ASIAN PACIFIC AMERICAN LEGAL RESOURCE CENTER

aka Asian Pacific American Legal Resource Center   |   Washington, DC   |  www.apalrc.org

Mission

The Asian Pacific American Legal Resource Center (APALRC) is the legal advocate for justice for the Asian American community of the District of Columbia, Maryland, and Northern Virginia. Working in partnership with APA communities, APALRC addresses the individual legal needs of low-income and limited-English proficient Asian Americans, advocates for broad-based systemic change on legal and civil rights issues impacting Asian Americans, and empowers APA community members through organizing strategies.

Ruling year info

1999

Executive Director

Naznin Saifi

Main address

1627 K Street, NW Suite 610

Washington, DC 20006 USA

Show more contact info

EIN

52-2148028

NTEE code info

Minority Rights (R22)

Immigrants' Rights (R21)

Alliance/Advocacy Organizations (R01)

IRS filing requirement

This organization is required to file an IRS Form 990 or 990-EZ.

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Communication

Programs and results

What we aim to solve

SOURCE: Self-reported by organization

The Asian Pacific American Legal Resource Center (APALRC) provides linguistically accessible and culturally appropriate civil legal services to the low-income, limited English proficient Asian Pacific American community in metropolitan D.C. Many within the Asian Pacific Islander community do not access traditional legal services program due to cultural and language barriers. The APALRC utilizes bilingual attorneys, legal interns and volunteers to break through these barriers.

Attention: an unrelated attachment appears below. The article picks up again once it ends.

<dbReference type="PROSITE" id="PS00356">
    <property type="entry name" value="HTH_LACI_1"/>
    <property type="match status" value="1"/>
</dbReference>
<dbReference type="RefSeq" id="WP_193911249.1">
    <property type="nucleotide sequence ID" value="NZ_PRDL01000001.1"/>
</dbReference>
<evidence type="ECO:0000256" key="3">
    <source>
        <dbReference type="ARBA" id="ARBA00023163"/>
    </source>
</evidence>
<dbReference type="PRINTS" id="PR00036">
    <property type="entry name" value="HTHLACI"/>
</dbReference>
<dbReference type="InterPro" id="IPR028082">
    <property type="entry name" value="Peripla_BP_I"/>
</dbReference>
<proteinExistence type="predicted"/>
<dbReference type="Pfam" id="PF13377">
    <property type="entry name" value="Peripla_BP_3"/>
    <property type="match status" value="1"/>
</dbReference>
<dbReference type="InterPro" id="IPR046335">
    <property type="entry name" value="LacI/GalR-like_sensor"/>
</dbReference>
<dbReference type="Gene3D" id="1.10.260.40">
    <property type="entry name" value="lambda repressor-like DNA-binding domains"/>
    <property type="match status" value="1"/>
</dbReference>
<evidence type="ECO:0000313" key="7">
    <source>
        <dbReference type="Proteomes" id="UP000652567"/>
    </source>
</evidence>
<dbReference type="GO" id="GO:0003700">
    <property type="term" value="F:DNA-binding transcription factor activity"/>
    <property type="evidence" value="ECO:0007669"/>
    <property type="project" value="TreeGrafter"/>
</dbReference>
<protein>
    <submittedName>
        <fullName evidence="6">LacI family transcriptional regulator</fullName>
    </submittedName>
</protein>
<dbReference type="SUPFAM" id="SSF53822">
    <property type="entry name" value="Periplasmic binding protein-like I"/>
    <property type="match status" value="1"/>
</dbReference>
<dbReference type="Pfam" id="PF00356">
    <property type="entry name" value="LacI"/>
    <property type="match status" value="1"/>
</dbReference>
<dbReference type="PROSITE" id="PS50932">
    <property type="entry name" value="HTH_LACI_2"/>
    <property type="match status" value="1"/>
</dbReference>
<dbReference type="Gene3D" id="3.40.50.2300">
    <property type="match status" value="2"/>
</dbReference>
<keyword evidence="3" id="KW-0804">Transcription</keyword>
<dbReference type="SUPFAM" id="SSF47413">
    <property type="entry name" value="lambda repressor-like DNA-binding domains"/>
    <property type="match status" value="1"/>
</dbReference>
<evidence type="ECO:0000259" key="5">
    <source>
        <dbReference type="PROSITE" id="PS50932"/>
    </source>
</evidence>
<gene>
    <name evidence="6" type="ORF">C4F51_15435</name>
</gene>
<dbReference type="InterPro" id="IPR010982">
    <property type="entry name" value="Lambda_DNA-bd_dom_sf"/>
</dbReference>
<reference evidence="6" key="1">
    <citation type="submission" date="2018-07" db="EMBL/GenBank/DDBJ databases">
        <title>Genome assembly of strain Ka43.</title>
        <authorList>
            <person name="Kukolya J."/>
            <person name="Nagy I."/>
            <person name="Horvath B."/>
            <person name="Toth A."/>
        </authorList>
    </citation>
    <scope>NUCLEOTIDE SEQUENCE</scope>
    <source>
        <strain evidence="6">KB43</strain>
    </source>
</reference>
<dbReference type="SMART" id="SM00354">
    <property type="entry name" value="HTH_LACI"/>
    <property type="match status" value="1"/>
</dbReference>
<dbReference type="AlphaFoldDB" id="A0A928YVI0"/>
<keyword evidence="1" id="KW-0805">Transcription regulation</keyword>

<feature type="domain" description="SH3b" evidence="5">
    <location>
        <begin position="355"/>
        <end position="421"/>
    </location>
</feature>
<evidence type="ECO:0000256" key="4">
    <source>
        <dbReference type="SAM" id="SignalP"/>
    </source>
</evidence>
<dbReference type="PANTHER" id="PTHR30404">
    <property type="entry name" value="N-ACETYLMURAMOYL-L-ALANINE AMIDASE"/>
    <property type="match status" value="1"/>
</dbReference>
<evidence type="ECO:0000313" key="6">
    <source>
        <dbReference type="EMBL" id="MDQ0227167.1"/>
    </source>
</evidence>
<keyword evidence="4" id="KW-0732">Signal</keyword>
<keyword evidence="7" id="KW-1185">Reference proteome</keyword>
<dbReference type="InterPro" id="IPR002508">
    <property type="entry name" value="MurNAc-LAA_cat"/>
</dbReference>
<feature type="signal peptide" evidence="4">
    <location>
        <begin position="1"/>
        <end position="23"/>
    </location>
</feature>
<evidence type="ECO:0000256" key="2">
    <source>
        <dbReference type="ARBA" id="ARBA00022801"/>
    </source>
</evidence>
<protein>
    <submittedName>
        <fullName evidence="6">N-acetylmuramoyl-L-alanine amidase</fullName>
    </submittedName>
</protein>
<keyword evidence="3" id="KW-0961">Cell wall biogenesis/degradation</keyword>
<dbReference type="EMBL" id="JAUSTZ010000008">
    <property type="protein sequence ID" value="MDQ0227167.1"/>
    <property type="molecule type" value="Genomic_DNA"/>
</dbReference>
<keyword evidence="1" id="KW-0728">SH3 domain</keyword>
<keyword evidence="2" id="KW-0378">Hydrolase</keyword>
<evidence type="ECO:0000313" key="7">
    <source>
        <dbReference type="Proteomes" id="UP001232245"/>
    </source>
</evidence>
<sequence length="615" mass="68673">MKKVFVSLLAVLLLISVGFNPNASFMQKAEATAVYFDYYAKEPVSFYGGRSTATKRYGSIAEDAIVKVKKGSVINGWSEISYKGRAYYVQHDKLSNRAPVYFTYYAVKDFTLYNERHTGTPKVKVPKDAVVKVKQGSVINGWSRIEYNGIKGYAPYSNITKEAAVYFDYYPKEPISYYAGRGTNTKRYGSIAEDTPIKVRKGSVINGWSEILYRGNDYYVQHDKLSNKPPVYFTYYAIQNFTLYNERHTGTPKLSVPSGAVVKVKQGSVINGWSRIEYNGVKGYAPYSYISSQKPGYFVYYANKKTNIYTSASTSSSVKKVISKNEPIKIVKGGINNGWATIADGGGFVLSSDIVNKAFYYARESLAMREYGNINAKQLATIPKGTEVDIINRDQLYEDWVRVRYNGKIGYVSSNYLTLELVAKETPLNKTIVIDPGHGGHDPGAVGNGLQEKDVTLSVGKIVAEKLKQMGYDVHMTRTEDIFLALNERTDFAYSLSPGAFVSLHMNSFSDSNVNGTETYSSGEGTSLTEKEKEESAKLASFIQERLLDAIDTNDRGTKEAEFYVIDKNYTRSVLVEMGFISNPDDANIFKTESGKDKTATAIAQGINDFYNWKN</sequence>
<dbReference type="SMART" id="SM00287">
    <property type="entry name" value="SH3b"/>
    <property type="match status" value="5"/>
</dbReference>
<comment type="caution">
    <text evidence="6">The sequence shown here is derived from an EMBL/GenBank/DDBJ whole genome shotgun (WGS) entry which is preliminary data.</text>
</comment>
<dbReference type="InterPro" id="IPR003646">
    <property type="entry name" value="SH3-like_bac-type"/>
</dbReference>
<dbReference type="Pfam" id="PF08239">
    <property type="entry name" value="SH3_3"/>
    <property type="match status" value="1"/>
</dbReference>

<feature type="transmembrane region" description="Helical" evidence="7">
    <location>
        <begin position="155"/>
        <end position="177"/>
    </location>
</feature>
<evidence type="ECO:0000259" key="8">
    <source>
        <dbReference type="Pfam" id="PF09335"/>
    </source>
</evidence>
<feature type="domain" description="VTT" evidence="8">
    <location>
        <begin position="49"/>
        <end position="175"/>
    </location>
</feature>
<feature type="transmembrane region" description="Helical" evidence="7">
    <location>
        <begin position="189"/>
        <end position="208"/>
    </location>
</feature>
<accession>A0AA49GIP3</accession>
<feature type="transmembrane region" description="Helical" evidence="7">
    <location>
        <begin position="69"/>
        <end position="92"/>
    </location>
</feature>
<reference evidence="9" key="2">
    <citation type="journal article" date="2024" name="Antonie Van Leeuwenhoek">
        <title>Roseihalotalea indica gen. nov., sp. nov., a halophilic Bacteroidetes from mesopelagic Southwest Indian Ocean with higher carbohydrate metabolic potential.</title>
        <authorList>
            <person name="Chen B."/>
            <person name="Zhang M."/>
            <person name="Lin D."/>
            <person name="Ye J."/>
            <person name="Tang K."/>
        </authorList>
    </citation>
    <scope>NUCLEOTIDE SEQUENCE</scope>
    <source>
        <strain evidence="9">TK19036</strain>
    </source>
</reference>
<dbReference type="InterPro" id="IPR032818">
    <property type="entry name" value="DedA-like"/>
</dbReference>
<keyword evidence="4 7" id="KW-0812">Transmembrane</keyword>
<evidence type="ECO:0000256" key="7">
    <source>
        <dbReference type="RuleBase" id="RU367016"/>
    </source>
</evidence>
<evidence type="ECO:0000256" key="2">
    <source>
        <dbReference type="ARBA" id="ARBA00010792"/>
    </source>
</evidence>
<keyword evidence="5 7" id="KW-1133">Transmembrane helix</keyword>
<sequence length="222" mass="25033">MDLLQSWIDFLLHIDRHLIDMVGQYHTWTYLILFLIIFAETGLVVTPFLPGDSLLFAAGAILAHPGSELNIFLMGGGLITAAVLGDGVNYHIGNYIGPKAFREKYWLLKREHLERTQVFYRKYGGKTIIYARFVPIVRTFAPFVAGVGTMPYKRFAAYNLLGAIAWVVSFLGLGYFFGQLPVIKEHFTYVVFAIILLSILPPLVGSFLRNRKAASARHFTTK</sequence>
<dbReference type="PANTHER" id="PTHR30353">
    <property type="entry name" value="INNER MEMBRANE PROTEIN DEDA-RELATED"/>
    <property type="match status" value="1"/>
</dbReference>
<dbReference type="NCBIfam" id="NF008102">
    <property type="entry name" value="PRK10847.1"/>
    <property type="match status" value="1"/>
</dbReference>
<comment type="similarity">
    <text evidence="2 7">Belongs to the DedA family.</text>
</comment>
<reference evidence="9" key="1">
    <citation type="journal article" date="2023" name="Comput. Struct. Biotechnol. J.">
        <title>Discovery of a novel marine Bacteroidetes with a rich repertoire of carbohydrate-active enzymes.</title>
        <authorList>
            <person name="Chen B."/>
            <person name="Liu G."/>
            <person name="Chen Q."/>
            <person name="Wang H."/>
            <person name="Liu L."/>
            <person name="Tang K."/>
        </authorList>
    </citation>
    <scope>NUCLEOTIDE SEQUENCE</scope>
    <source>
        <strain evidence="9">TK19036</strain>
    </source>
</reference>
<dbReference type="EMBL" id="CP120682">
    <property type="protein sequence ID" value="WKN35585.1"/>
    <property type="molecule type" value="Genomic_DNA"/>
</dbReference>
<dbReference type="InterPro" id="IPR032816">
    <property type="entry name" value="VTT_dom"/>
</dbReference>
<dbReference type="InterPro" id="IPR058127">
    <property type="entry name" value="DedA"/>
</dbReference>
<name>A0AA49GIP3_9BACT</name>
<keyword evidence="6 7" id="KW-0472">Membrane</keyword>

Our programs

SOURCE: Self-reported by organization

What are the organization's current programs, how do they measure success, and who do the programs serve?

APALRC Programs

: APALRC Staff Attorneys provide legal advice, representation, and education to individuals in the areas of domestic violence, family law, immigration law, housing, crime victim assistance and language access. In addition, the APALRC provides legal advice and referrals on other issues through its multilingual legal helpline and community-based legal clinics.  APALRC attorneys are assisted by bilingual law student volunteers, and more than 70 trained legal interpreters, who collectively speak over 26 different Asian languages.
: In addition to direct legal services, the APALRC leads the Crime Victim Assistance Partnership, a project that provides assistance to Asian Pacific Islander victims of crime in the District.  The goal is to assist these crime victims, who traditionally have not sought compensation, to navigate the legal system as the prosecution unfolds and to secure compensation for damages they incurred as a result of the crime.  Since 2006, the APALRC has reached out to different parts of the Asian Pacific Islander community to share information about safety and raise community awareness about resources available to victims of crime. 
: As a founder and leader of the multi-ethnic, D.C. Language Access Coalition, the APALRC advocates for full and equal access to the D.C. government programs and services-- particularly in the areas of health, welfare, education, housing, and employment benefits-- for the District’s estimated 39,000 non-English speakers, including the Asian Pacific Islander community.  The APALRC’s leadership on this issue led to the successful passage of the 2004 D.C. Language Access Act – considered the most comprehensive language access law in the country – which requires that government services be accessible to those with limited-English skills.

Population(s) Served
People of Asian descent

Where we work

Goals & Strategy

SOURCE: Self-reported by organization

Learn about the organization's key goals, strategies, capabilities, and progress.

Charting impact

Four powerful questions that require reflection about what really matters - results.